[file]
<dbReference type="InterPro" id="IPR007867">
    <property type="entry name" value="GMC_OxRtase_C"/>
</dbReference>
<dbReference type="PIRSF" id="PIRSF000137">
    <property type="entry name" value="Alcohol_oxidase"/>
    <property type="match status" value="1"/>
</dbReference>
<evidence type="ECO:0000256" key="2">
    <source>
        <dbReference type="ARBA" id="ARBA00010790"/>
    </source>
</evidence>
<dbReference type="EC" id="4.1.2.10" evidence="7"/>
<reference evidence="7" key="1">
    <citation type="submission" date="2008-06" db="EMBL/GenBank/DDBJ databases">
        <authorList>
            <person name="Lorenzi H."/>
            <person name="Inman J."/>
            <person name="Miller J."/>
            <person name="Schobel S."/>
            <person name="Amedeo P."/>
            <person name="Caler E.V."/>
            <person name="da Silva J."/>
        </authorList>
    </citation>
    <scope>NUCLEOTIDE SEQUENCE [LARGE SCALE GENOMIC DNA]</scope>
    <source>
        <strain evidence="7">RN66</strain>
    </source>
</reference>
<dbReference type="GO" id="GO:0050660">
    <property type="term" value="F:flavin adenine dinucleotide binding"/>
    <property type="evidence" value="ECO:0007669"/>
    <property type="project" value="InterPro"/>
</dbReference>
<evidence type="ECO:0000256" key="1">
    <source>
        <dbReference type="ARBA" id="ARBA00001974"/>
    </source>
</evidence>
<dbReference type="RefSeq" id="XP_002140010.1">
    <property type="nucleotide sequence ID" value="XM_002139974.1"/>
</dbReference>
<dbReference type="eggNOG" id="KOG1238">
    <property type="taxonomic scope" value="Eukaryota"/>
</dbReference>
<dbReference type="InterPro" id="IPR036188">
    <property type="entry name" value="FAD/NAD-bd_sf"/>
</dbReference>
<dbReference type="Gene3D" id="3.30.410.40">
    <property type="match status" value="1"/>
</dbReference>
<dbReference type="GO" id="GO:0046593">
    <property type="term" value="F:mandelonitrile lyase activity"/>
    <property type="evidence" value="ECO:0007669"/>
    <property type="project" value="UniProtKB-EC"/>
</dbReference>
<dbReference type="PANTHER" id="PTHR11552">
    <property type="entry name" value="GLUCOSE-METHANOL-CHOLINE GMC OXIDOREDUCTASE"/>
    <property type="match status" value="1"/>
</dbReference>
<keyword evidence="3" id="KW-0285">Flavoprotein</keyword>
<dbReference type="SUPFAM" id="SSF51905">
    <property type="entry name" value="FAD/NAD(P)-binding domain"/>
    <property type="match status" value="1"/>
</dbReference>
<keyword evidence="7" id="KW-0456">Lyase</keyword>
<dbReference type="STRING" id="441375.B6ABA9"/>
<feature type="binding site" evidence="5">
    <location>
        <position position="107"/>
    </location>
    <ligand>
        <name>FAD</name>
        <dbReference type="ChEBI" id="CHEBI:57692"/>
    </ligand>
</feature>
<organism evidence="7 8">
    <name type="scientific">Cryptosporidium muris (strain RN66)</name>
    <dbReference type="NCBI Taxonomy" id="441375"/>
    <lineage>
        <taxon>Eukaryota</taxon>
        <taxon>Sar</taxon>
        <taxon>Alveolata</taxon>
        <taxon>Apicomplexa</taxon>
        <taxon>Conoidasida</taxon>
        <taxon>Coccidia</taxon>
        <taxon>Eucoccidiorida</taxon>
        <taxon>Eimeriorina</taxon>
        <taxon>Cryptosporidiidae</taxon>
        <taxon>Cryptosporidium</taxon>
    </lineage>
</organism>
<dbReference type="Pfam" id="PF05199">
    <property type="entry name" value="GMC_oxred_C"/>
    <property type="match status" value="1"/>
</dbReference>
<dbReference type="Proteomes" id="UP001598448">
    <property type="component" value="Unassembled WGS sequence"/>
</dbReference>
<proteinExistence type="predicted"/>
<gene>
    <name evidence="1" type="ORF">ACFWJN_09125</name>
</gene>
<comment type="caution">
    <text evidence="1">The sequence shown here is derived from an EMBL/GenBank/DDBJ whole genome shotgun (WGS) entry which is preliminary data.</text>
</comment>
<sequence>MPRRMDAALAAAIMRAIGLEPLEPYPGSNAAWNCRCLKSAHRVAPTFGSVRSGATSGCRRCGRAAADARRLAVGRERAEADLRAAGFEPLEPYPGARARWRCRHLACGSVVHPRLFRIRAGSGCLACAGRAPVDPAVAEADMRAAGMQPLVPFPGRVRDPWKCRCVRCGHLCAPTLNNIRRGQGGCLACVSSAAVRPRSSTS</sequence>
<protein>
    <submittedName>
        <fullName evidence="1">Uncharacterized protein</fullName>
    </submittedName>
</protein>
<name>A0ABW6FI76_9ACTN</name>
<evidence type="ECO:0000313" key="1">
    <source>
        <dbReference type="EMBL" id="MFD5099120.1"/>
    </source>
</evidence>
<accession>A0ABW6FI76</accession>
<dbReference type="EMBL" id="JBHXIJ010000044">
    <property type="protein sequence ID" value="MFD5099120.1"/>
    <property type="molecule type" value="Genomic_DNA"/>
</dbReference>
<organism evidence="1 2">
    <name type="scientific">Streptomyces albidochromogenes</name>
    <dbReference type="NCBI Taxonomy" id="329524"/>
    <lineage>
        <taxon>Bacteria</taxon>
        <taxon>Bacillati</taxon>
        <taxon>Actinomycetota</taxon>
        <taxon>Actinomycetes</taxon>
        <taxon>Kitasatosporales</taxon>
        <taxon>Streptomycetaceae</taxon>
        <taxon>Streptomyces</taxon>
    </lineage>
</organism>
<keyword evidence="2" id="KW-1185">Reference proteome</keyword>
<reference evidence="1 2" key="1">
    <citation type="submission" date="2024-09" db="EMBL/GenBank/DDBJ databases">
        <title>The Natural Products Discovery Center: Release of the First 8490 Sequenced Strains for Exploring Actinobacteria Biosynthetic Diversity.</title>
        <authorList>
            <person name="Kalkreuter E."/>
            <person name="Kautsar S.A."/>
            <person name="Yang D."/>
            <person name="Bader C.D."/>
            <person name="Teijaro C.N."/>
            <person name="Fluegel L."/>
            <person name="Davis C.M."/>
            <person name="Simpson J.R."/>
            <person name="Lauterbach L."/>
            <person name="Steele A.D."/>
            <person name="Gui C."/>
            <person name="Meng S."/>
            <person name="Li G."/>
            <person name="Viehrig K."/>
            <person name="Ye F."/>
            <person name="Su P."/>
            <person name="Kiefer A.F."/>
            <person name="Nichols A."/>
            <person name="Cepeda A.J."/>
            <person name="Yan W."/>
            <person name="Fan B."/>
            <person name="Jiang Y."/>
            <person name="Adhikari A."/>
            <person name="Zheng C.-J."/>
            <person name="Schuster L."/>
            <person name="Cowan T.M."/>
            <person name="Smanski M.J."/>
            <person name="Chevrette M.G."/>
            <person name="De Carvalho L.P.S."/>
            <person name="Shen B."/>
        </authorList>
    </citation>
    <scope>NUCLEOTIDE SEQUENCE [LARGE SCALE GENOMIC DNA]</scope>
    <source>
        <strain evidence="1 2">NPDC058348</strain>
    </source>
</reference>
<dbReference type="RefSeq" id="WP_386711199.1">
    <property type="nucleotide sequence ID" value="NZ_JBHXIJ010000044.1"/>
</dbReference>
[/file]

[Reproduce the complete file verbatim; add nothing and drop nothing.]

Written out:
<dbReference type="InterPro" id="IPR007867">
    <property type="entry name" value="GMC_OxRtase_C"/>
</dbReference>
<dbReference type="PIRSF" id="PIRSF000137">
    <property type="entry name" value="Alcohol_oxidase"/>
    <property type="match status" value="1"/>
</dbReference>
<evidence type="ECO:0000256" key="2">
    <source>
        <dbReference type="ARBA" id="ARBA00010790"/>
    </source>
</evidence>
<dbReference type="EC" id="4.1.2.10" evidence="7"/>
<reference evidence="7" key="1">
    <citation type="submission" date="2008-06" db="EMBL/GenBank/DDBJ databases">
        <authorList>
            <person name="Lorenzi H."/>
            <person name="Inman J."/>
            <person name="Miller J."/>
            <person name="Schobel S."/>
            <person name="Amedeo P."/>
            <person name="Caler E.V."/>
            <person name="da Silva J."/>
        </authorList>
    </citation>
    <scope>NUCLEOTIDE SEQUENCE [LARGE SCALE GENOMIC DNA]</scope>
    <source>
        <strain evidence="7">RN66</strain>
    </source>
</reference>
<dbReference type="GO" id="GO:0050660">
    <property type="term" value="F:flavin adenine dinucleotide binding"/>
    <property type="evidence" value="ECO:0007669"/>
    <property type="project" value="InterPro"/>
</dbReference>
<evidence type="ECO:0000256" key="1">
    <source>
        <dbReference type="ARBA" id="ARBA00001974"/>
    </source>
</evidence>
<dbReference type="RefSeq" id="XP_002140010.1">
    <property type="nucleotide sequence ID" value="XM_002139974.1"/>
</dbReference>
<dbReference type="eggNOG" id="KOG1238">
    <property type="taxonomic scope" value="Eukaryota"/>
</dbReference>
<dbReference type="InterPro" id="IPR036188">
    <property type="entry name" value="FAD/NAD-bd_sf"/>
</dbReference>
<dbReference type="Gene3D" id="3.30.410.40">
    <property type="match status" value="1"/>
</dbReference>
<dbReference type="GO" id="GO:0046593">
    <property type="term" value="F:mandelonitrile lyase activity"/>
    <property type="evidence" value="ECO:0007669"/>
    <property type="project" value="UniProtKB-EC"/>
</dbReference>
<dbReference type="PANTHER" id="PTHR11552">
    <property type="entry name" value="GLUCOSE-METHANOL-CHOLINE GMC OXIDOREDUCTASE"/>
    <property type="match status" value="1"/>
</dbReference>
<keyword evidence="3" id="KW-0285">Flavoprotein</keyword>
<dbReference type="SUPFAM" id="SSF51905">
    <property type="entry name" value="FAD/NAD(P)-binding domain"/>
    <property type="match status" value="1"/>
</dbReference>
<keyword evidence="7" id="KW-0456">Lyase</keyword>
<dbReference type="STRING" id="441375.B6ABA9"/>
<feature type="binding site" evidence="5">
    <location>
        <position position="107"/>
    </location>
    <ligand>
        <name>FAD</name>
        <dbReference type="ChEBI" id="CHEBI:57692"/>
    </ligand>
</feature>
<organism evidence="7 8">
    <name type="scientific">Cryptosporidium muris (strain RN66)</name>
    <dbReference type="NCBI Taxonomy" id="441375"/>
    <lineage>
        <taxon>Eukaryota</taxon>
        <taxon>Sar</taxon>
        <taxon>Alveolata</taxon>
        <taxon>Apicomplexa</taxon>
        <taxon>Conoidasida</taxon>
        <taxon>Coccidia</taxon>
        <taxon>Eucoccidiorida</taxon>
        <taxon>Eimeriorina</taxon>
        <taxon>Cryptosporidiidae</taxon>
        <taxon>Cryptosporidium</taxon>
    </lineage>
</organism>
<dbReference type="Pfam" id="PF05199">
    <property type="entry name" value="GMC_oxred_C"/>
    <property type="match status" value="1"/>
</dbReference>
<dbReference type="Proteomes" id="UP001598448">
    <property type="component" value="Unassembled WGS sequence"/>
</dbReference>
<proteinExistence type="predicted"/>
<gene>
    <name evidence="1" type="ORF">ACFWJN_09125</name>
</gene>
<comment type="caution">
    <text evidence="1">The sequence shown here is derived from an EMBL/GenBank/DDBJ whole genome shotgun (WGS) entry which is preliminary data.</text>
</comment>
<sequence>MPRRMDAALAAAIMRAIGLEPLEPYPGSNAAWNCRCLKSAHRVAPTFGSVRSGATSGCRRCGRAAADARRLAVGRERAEADLRAAGFEPLEPYPGARARWRCRHLACGSVVHPRLFRIRAGSGCLACAGRAPVDPAVAEADMRAAGMQPLVPFPGRVRDPWKCRCVRCGHLCAPTLNNIRRGQGGCLACVSSAAVRPRSSTS</sequence>
<protein>
    <submittedName>
        <fullName evidence="1">Uncharacterized protein</fullName>
    </submittedName>
</protein>
<name>A0ABW6FI76_9ACTN</name>
<evidence type="ECO:0000313" key="1">
    <source>
        <dbReference type="EMBL" id="MFD5099120.1"/>
    </source>
</evidence>
<accession>A0ABW6FI76</accession>
<dbReference type="EMBL" id="JBHXIJ010000044">
    <property type="protein sequence ID" value="MFD5099120.1"/>
    <property type="molecule type" value="Genomic_DNA"/>
</dbReference>
<organism evidence="1 2">
    <name type="scientific">Streptomyces albidochromogenes</name>
    <dbReference type="NCBI Taxonomy" id="329524"/>
    <lineage>
        <taxon>Bacteria</taxon>
        <taxon>Bacillati</taxon>
        <taxon>Actinomycetota</taxon>
        <taxon>Actinomycetes</taxon>
        <taxon>Kitasatosporales</taxon>
        <taxon>Streptomycetaceae</taxon>
        <taxon>Streptomyces</taxon>
    </lineage>
</organism>
<keyword evidence="2" id="KW-1185">Reference proteome</keyword>
<reference evidence="1 2" key="1">
    <citation type="submission" date="2024-09" db="EMBL/GenBank/DDBJ databases">
        <title>The Natural Products Discovery Center: Release of the First 8490 Sequenced Strains for Exploring Actinobacteria Biosynthetic Diversity.</title>
        <authorList>
            <person name="Kalkreuter E."/>
            <person name="Kautsar S.A."/>
            <person name="Yang D."/>
            <person name="Bader C.D."/>
            <person name="Teijaro C.N."/>
            <person name="Fluegel L."/>
            <person name="Davis C.M."/>
            <person name="Simpson J.R."/>
            <person name="Lauterbach L."/>
            <person name="Steele A.D."/>
            <person name="Gui C."/>
            <person name="Meng S."/>
            <person name="Li G."/>
            <person name="Viehrig K."/>
            <person name="Ye F."/>
            <person name="Su P."/>
            <person name="Kiefer A.F."/>
            <person name="Nichols A."/>
            <person name="Cepeda A.J."/>
            <person name="Yan W."/>
            <person name="Fan B."/>
            <person name="Jiang Y."/>
            <person name="Adhikari A."/>
            <person name="Zheng C.-J."/>
            <person name="Schuster L."/>
            <person name="Cowan T.M."/>
            <person name="Smanski M.J."/>
            <person name="Chevrette M.G."/>
            <person name="De Carvalho L.P.S."/>
            <person name="Shen B."/>
        </authorList>
    </citation>
    <scope>NUCLEOTIDE SEQUENCE [LARGE SCALE GENOMIC DNA]</scope>
    <source>
        <strain evidence="1 2">NPDC058348</strain>
    </source>
</reference>
<dbReference type="RefSeq" id="WP_386711199.1">
    <property type="nucleotide sequence ID" value="NZ_JBHXIJ010000044.1"/>
</dbReference>